A Keras-TensorFlow Convolutional Neural Network used for training and testing on the CIFAR-10 dataset.
CIFAR10 dataset includes:
- 50,000 32x32 color training images.
- 10,000 32x32 color testing images.
- 10 different classes.
- 6,000 images per class.
The below instructions are required for everyone, they will get you installed and running locally. Additionally, if you plan to train in the Google Cloud ML Engine (GCMLE) environment, please see the section titled Google Cloud ML Engine Deployment.
For Mac installations, it's recommended you use homebrew to install HDF5 first.
brew tap homebrew/science brew install hdf5
virtualenv keras-cifar10 . ./keras-cifar10/bin/activate pip install --upgrade pip setuptools git clone https://github.com/drewszurko/keras-cnn-cifar10.git cd keras-cnn-cifar10/ pip install -r requirements.txt python setup.py install python trainer/main.py
If you plan to train locally on an NVIDIA® GPU, you'll need to
pip install --upgrade tensorflow-gpu.
Note: Executing both
python install -r requirements.txt and
python setup.py install is necessary. TensorFlow can't be included in the
install_requires because of an install conflict with the GCMLE environment.
Google Cloud ML Engine Deployment
If you plan to train on the GCMLE environment, there's a few additional steps you'll need to take.
Required for GCMLE deployment:
- A Google Cloud Platform account access.
- Your GCMLE and Cloud Storage APIs have been activated.
- Cloud SDK has been installed and initialized locally.
- A Cloud Storage Bucket for our CIFAR10 data.
If you are unsure that you meet the prerequisites above, read the Getting Started guide from Google, specifically:
- Before you begin (ignore the 'TensorFlow installed' part).
- Set up your Cloud Storage bucket.
After you've completed the above steps, you'll need to download and untar the CIFAR10 dataset file.
After this section, you should be up and running on the GCMLE environment.
First, create a subfolder in your GC Storage Bucket. This subfolder will hold your train/test data.
Copy the extracted CIFAR10 dataset files and upload them to the previous steps folder:
- batches.meta - data_batch_1 - data_batch_2 - data_batch_3 - data_batch_4 - data_batch_5 - test_batch
Replace the below ## with your GCMLE project info.
setup(name='trainer', version='0.1', install_requires=REQUIRED_PACKAGES, packages=find_packages(), include_package_data=True, description='##[PROJECT_DESCRIPTION]', author='##[YOUR_NAME]', zip_safe=False)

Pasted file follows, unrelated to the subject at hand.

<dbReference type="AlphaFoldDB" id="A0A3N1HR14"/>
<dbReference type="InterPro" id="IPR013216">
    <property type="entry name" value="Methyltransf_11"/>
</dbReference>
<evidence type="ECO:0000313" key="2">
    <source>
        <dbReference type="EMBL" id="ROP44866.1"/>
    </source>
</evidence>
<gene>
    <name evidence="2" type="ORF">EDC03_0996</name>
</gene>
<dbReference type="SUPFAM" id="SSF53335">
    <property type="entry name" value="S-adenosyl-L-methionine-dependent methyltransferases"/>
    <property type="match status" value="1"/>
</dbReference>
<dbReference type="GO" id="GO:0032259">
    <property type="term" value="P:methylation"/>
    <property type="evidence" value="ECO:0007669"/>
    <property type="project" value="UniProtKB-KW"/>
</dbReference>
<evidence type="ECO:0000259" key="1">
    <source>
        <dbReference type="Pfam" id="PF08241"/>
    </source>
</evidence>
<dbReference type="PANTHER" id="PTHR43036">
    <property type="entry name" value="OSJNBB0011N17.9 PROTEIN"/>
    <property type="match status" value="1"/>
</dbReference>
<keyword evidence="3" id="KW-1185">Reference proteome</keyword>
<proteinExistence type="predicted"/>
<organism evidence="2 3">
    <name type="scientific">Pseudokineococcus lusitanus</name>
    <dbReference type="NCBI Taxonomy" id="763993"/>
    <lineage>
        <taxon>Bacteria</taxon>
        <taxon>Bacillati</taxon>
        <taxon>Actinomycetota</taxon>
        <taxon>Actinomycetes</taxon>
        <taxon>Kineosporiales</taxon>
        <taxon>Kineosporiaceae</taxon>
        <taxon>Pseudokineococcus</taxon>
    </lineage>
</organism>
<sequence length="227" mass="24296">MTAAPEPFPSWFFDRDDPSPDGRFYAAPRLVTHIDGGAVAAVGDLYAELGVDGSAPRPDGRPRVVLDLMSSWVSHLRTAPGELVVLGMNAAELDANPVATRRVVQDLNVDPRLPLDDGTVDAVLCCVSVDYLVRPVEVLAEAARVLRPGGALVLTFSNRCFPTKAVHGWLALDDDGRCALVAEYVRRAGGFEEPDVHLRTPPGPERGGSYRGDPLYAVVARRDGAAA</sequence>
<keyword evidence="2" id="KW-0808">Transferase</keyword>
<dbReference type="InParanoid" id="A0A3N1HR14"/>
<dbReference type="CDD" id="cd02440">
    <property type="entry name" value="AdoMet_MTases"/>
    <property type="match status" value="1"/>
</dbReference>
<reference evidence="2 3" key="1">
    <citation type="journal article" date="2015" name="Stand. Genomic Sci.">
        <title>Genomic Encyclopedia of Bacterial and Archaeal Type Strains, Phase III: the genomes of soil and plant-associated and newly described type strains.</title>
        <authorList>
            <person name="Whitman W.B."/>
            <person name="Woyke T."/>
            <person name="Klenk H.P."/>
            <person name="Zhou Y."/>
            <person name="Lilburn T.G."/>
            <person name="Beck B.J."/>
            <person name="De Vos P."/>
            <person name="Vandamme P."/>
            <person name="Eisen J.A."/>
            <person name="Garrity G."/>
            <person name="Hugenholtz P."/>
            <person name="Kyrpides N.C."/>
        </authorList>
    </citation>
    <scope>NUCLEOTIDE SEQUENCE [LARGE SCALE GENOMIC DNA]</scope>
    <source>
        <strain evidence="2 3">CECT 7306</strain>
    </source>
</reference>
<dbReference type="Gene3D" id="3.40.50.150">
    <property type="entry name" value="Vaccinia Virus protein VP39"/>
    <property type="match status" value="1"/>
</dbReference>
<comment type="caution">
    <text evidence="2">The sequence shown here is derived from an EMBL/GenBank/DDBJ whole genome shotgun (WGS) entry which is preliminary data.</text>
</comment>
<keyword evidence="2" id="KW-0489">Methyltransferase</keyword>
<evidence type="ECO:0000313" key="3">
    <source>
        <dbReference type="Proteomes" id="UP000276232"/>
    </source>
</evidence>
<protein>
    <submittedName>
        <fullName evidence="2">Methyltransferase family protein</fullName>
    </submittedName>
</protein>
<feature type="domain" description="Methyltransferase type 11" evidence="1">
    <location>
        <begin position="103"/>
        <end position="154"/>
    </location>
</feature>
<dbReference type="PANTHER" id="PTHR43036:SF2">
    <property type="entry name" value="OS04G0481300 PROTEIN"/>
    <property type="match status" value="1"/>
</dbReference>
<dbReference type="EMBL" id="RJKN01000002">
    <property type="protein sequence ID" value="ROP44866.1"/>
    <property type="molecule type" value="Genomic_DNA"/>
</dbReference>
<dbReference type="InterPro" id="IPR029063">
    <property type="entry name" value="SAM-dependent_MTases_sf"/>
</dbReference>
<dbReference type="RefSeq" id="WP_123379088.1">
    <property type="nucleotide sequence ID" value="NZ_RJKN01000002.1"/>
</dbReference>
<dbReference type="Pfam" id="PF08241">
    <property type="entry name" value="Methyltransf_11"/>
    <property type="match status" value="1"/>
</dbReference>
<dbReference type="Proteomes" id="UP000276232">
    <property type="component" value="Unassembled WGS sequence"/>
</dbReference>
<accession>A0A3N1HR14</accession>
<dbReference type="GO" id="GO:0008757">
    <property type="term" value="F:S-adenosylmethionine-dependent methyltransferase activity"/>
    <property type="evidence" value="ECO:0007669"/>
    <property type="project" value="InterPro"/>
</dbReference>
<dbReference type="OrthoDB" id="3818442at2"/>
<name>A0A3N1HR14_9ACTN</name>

DATE=`date +"%Y%m%d%H%M%S"` FILENAME="##[MODEL_NAME]_$DATE" export BUCKET_NAME=##[STORAGE_BUCKET_NAME] export JOB_NAME=$FILENAME export JOB_DIR=gs://$BUCKET_NAME/$JOB_NAME export REGION=##[SERVER_REGIONS] (https://cloud.google.com/ml-engine/docs/regions. Note: GPUs not suppored in all regions.) gcloud ml-engine jobs submit training $JOB_NAME \ --job-dir $JOB_DIR \ --region $REGION \ --runtime-version 1.4 \ --module-name trainer.main \ --config=trainer/config.yaml \ --package-path ./trainer \ -- \ --train-file gs://$BUCKET_NAME/##[STORAGE_BUCKET_SUBFOLDER]
_DATA_DIR_CLOUD = 'gs://##[STORAGE_BUCKET]/##[STORAGE_BUCKET_SUBFOLDER]'
cloud_train = True
Run in the GCMLE
After you have completed the steps above, run
./cloud_train.sh from your terminal.
If successful, you should see a similar prompt:
Job [JOB NAME] submitted successfully. Your job is still active. You may view the status of your job with the command $ gcloud ml-engine jobs describe [JOB_NAME] or continue streaming the logs with the command $ gcloud ml-engine jobs stream-logs [JOB_NAME] jobId: [JOB_NAME] state: QUEUED
Note: The default polling interval for
$ gcloud ml-engine jobs stream-logs [YOUR_JOB_NAME] is 60 seconds.
If you want to poll more frequently, you can use
$ gcloud ml-engine jobs stream-logs [YOUR_JOB_NAME] --polling-interval = [INSERT SECONDS HERE].
Tensorflowmodule cannot be included in the
install_requiresbecause of a conflict with the GCMLE environment. The
Tensorflowmodule will override your TensorFlow version request
--runtime-version 1.4 \. This results in the version of TensorFlow that only supports CPU training, and it's extremely slowwwwwwww.
This project is licensed under the MIT License - see the LICENSE.md file for details.
Alex Krizhevsky, Vinod Nair, and Geoffrey Hinton - The creators of the CIFAR-10 dataset.